Central venous pressure

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Central venous pressure (CVP) is the pressure of blood in large veins near their entrance to the right atrium. CVP fluctuates slightly depending on the respiratory and cardiac cycle. The dependence on the heart cycle, the so-called "venous pulse", is shown by a curve called a phlebogram. From a disgnositc point of view, the value of CVP indirectly informs us about the level of hydration and the size of venous return.




The specific values depend on the measuring point. Physiolgically, the pressure decreases from 10-15 mm Hg in the small vessels to the pressure in the right atrium, which is physiologically slightly above zero, which allows blood to flow along the pressure gradient. Reference values for measuring pressure in large vessels vary according to the source and method used. The "shoemaker?" states a range of 0–8 mm Hg when using the catheter-sensor system [1].

Physiology venous pressure[edit | edit source]

Central venous pressure is determined by two components - the filling of the veins and the compliance of the walls of these vessels. Due to the high complance, CVP is low despite the fact that the veins contain most of the blood volume (approximately 60%). The blood flow towards the center depends on the pressure gradient, the pressure in the venules is physiologically approximately 10-15 mm Hg. The walls of the small veins contain smooth muscle fibers innervated by the symptathetic. Increasing their tone will therefore increase the pressure gradient and consequently the venous return. Pressure conditions are also fundamentally influenced by gravity and thus also the position of the body, the flow of blood from the lower limbs against gravity is physiologically facilitated by valves and a venous pump. [2]

Physiologically, central pressure increases decreased cardiac output, increased venous filling, venous constriction, dilation of arterioles, increased intrathoracic pressure (exhalation during spontaneous ventilation, inhalation during UPV over pressure or, in extreme cases, Valsalva maneuver) and contraction of abdominal and lower limb muscles [3].

Phlebogram[edit | edit source]

The phlebogram is a record of a venous pulse. This usually means recording the jugular venous pulse, as shown on the right.

On the curve, we gradullay describe the following waves::

  1. a: atrial contraction,
  2. c: closure of the tricuspid valves and arching into the atrium,
  3. x: atrial systolic blood pressure drop relaxes the walls of the atria and decreases the tricuspid ring at the beggining of systole,
  4. v: filling of the atrium with venous inflow with the tricuspid valve closed,
  5. y: diastolic pressure after tricuspid valve opening (early filling).

Indications for monitoring CVP[edit | edit source]

The clinical significance of CVP measuremtns is the subject of discussions; another additional parameter may also be the measurement of wedge pressure (PCWP) using a Swan-Ganzova catheter. It assess the heart function better because, despite despite the correlation of right and left heart pressures in young and healthy individuals, the relationship between PCWP and CVP in critially ill patients is completely unpredictable [1].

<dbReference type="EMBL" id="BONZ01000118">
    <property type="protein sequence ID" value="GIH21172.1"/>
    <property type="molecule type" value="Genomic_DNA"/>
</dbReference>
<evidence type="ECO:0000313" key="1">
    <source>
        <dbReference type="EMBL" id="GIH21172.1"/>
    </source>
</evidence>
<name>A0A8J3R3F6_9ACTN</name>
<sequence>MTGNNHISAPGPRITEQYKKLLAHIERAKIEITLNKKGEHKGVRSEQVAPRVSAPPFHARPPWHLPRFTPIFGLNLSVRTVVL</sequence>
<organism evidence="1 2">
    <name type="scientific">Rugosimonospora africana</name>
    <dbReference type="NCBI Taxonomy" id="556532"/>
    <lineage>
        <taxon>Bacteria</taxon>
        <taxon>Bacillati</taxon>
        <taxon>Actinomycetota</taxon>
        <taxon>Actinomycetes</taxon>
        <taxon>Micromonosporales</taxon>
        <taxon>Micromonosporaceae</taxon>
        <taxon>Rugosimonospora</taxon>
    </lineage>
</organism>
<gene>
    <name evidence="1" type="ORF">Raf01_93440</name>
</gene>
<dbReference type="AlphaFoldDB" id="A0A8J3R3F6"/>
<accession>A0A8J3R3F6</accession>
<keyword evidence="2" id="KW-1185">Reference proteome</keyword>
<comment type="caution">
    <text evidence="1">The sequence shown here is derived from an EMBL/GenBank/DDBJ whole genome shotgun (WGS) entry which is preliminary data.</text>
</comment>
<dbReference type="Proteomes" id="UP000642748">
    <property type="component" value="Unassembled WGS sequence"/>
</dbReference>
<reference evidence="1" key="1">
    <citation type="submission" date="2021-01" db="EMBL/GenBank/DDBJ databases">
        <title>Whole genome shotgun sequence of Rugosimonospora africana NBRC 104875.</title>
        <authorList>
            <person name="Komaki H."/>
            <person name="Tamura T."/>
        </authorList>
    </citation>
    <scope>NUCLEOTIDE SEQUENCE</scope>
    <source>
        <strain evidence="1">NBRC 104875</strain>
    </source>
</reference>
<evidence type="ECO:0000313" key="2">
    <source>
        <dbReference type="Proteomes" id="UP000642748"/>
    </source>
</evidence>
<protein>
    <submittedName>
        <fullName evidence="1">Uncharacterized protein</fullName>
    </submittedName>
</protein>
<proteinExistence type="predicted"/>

The main reason for monitoring CVP is the evaluation of the function of the right ventricle and intravascular filling.

Measuring CVP[edit | edit source]

We approximately determine CVPaccording to the venous filling in the jugular veins. In a lying patient, with a supported head, we find the place in the neck where the filling reaches the jugular vein, above which the veins collapse. At this point, the venous pressure is reduced by gravity and is equal to zero. CVP (cm H2O) is then calculated by subtracting the assumed height of the mitral valve and the measured value of vein collapse from the substrate (see figure).

Done invasively with a central venous catheter. It is introduced through the subclavian vein, or the internal jugular vein to measure the pressure in the superior vena cava. To measure CVP in theinferior vena cava, the catheter is introduced through the femoral vein. Optimal placement of the catheter tip is required for proper evaluation. The farther the catheter tip is from the right atrium, the higher the pressure will be.

Evaluation[edit | edit source]

When evaluating the results of CT measurments, changes the average value and changes in the shape of the phlebogram must be taken into account.

Changes in the average value of CVP[edit | edit source]

  • Reduced CVP
    • Hypovolemia (reduced blood volume).
  • Increased CVP

Phlebogram shape changes[edit | edit source]

For evaluation, it should be noted that the curve shows the pressure, not the volume changes in the right atrium. Possible changes include:

  • abscence of wave and atrial fibrillation and simultaneous enhancement of the wave due to more blood in the abscence of atrial contraction;
  • wide and high wave c during tricuspid stenosis (systolic PK pressure is transmitted to the atrium);
  • prominent wave a and indistinct wave y in tricuspid stenosis (higher importance of atrial systole and insufficient diastolic flow),
  • various changes may also be present in right ventricular ischemia (accented wave and higher atrial function or symptoms of tricuspid regurgitation).

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Referances[edit | edit source]

Reference[edit | edit source]

  1. a b